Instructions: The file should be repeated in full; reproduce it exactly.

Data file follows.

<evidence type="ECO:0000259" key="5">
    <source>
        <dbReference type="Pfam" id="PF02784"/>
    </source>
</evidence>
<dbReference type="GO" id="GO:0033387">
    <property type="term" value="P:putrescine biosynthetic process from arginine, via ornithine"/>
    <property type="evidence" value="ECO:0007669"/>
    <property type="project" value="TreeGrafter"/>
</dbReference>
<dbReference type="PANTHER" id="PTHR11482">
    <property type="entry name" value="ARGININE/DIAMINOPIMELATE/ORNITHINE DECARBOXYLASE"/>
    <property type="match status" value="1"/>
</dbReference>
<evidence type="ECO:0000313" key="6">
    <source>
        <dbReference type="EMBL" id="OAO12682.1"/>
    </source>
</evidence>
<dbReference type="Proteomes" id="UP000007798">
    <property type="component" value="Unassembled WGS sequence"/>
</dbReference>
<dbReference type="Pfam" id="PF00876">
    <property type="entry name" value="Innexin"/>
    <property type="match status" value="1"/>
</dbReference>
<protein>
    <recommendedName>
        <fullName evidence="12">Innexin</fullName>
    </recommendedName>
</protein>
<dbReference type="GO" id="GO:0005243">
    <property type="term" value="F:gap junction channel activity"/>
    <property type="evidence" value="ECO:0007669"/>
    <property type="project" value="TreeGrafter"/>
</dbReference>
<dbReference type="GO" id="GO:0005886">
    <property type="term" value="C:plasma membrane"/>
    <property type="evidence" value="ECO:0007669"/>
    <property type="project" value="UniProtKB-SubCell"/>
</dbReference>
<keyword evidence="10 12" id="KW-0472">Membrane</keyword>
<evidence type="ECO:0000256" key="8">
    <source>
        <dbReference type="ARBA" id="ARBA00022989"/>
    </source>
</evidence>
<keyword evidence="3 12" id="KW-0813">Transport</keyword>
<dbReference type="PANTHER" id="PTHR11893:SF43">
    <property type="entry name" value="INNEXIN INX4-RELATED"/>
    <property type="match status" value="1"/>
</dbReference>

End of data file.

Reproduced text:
<evidence type="ECO:0000259" key="5">
    <source>
        <dbReference type="Pfam" id="PF02784"/>
    </source>
</evidence>
<dbReference type="GO" id="GO:0033387">
    <property type="term" value="P:putrescine biosynthetic process from arginine, via ornithine"/>
    <property type="evidence" value="ECO:0007669"/>
    <property type="project" value="TreeGrafter"/>
</dbReference>
<dbReference type="PANTHER" id="PTHR11482">
    <property type="entry name" value="ARGININE/DIAMINOPIMELATE/ORNITHINE DECARBOXYLASE"/>
    <property type="match status" value="1"/>
</dbReference>
<evidence type="ECO:0000313" key="6">
    <source>
        <dbReference type="EMBL" id="OAO12682.1"/>
    </source>
</evidence>
<dbReference type="Proteomes" id="UP000007798">
    <property type="component" value="Unassembled WGS sequence"/>
</dbReference>
<dbReference type="Pfam" id="PF00876">
    <property type="entry name" value="Innexin"/>
    <property type="match status" value="1"/>
</dbReference>
<protein>
    <recommendedName>
        <fullName evidence="12">Innexin</fullName>
    </recommendedName>
</protein>
<dbReference type="GO" id="GO:0005243">
    <property type="term" value="F:gap junction channel activity"/>
    <property type="evidence" value="ECO:0007669"/>
    <property type="project" value="TreeGrafter"/>
</dbReference>
<dbReference type="GO" id="GO:0005886">
    <property type="term" value="C:plasma membrane"/>
    <property type="evidence" value="ECO:0007669"/>
    <property type="project" value="UniProtKB-SubCell"/>
</dbReference>
<keyword evidence="10 12" id="KW-0472">Membrane</keyword>
<evidence type="ECO:0000256" key="8">
    <source>
        <dbReference type="ARBA" id="ARBA00022989"/>
    </source>
</evidence>
<keyword evidence="3 12" id="KW-0813">Transport</keyword>
<dbReference type="PANTHER" id="PTHR11893:SF43">
    <property type="entry name" value="INNEXIN INX4-RELATED"/>
    <property type="match status" value="1"/>
</dbReference>